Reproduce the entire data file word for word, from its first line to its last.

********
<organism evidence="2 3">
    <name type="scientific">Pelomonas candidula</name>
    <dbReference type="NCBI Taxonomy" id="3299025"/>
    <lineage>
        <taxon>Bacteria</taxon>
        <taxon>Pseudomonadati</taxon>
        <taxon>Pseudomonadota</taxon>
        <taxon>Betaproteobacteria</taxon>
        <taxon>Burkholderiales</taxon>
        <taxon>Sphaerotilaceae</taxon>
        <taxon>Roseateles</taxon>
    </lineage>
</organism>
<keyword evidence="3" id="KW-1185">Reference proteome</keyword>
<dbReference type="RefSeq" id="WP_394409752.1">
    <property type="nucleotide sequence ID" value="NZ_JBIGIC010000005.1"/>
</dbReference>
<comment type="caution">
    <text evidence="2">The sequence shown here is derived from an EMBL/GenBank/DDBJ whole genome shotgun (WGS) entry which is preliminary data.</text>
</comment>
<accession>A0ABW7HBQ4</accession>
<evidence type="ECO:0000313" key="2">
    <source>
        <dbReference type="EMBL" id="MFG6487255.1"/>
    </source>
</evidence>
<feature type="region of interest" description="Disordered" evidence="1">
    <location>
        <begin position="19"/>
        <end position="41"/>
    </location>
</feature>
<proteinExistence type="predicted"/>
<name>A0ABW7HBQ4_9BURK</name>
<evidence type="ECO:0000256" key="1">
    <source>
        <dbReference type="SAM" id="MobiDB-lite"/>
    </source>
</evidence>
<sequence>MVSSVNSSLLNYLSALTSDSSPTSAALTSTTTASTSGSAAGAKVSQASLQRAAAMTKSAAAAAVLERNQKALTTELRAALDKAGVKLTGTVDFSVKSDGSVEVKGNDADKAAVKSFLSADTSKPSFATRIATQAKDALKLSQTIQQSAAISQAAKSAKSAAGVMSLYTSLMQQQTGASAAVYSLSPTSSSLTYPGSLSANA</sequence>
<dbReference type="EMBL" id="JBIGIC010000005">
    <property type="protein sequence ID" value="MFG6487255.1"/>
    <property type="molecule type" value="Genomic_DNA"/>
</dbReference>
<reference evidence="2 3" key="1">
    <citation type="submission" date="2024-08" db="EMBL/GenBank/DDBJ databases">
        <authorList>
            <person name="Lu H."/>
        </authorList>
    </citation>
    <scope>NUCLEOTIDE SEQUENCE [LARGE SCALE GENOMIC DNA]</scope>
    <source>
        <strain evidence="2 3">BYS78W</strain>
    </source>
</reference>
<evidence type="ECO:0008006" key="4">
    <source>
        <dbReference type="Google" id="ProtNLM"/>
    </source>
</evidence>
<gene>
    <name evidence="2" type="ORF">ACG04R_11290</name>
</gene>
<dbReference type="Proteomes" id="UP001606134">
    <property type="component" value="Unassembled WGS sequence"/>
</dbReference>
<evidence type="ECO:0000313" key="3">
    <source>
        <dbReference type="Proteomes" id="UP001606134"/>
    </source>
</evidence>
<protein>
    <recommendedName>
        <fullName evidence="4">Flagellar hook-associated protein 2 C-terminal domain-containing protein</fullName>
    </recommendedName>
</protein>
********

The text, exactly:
<organism evidence="2 3">
    <name type="scientific">Pelomonas candidula</name>
    <dbReference type="NCBI Taxonomy" id="3299025"/>
    <lineage>
        <taxon>Bacteria</taxon>
        <taxon>Pseudomonadati</taxon>
        <taxon>Pseudomonadota</taxon>
        <taxon>Betaproteobacteria</taxon>
        <taxon>Burkholderiales</taxon>
        <taxon>Sphaerotilaceae</taxon>
        <taxon>Roseateles</taxon>
    </lineage>
</organism>
<keyword evidence="3" id="KW-1185">Reference proteome</keyword>
<dbReference type="RefSeq" id="WP_394409752.1">
    <property type="nucleotide sequence ID" value="NZ_JBIGIC010000005.1"/>
</dbReference>
<comment type="caution">
    <text evidence="2">The sequence shown here is derived from an EMBL/GenBank/DDBJ whole genome shotgun (WGS) entry which is preliminary data.</text>
</comment>
<accession>A0ABW7HBQ4</accession>
<evidence type="ECO:0000313" key="2">
    <source>
        <dbReference type="EMBL" id="MFG6487255.1"/>
    </source>
</evidence>
<feature type="region of interest" description="Disordered" evidence="1">
    <location>
        <begin position="19"/>
        <end position="41"/>
    </location>
</feature>
<proteinExistence type="predicted"/>
<name>A0ABW7HBQ4_9BURK</name>
<evidence type="ECO:0000256" key="1">
    <source>
        <dbReference type="SAM" id="MobiDB-lite"/>
    </source>
</evidence>
<sequence>MVSSVNSSLLNYLSALTSDSSPTSAALTSTTTASTSGSAAGAKVSQASLQRAAAMTKSAAAAAVLERNQKALTTELRAALDKAGVKLTGTVDFSVKSDGSVEVKGNDADKAAVKSFLSADTSKPSFATRIATQAKDALKLSQTIQQSAAISQAAKSAKSAAGVMSLYTSLMQQQTGASAAVYSLSPTSSSLTYPGSLSANA</sequence>
<dbReference type="EMBL" id="JBIGIC010000005">
    <property type="protein sequence ID" value="MFG6487255.1"/>
    <property type="molecule type" value="Genomic_DNA"/>
</dbReference>
<reference evidence="2 3" key="1">
    <citation type="submission" date="2024-08" db="EMBL/GenBank/DDBJ databases">
        <authorList>
            <person name="Lu H."/>
        </authorList>
    </citation>
    <scope>NUCLEOTIDE SEQUENCE [LARGE SCALE GENOMIC DNA]</scope>
    <source>
        <strain evidence="2 3">BYS78W</strain>
    </source>
</reference>
<evidence type="ECO:0008006" key="4">
    <source>
        <dbReference type="Google" id="ProtNLM"/>
    </source>
</evidence>
<gene>
    <name evidence="2" type="ORF">ACG04R_11290</name>
</gene>
<dbReference type="Proteomes" id="UP001606134">
    <property type="component" value="Unassembled WGS sequence"/>
</dbReference>
<evidence type="ECO:0000313" key="3">
    <source>
        <dbReference type="Proteomes" id="UP001606134"/>
    </source>
</evidence>
<protein>
    <recommendedName>
        <fullName evidence="4">Flagellar hook-associated protein 2 C-terminal domain-containing protein</fullName>
    </recommendedName>
</protein>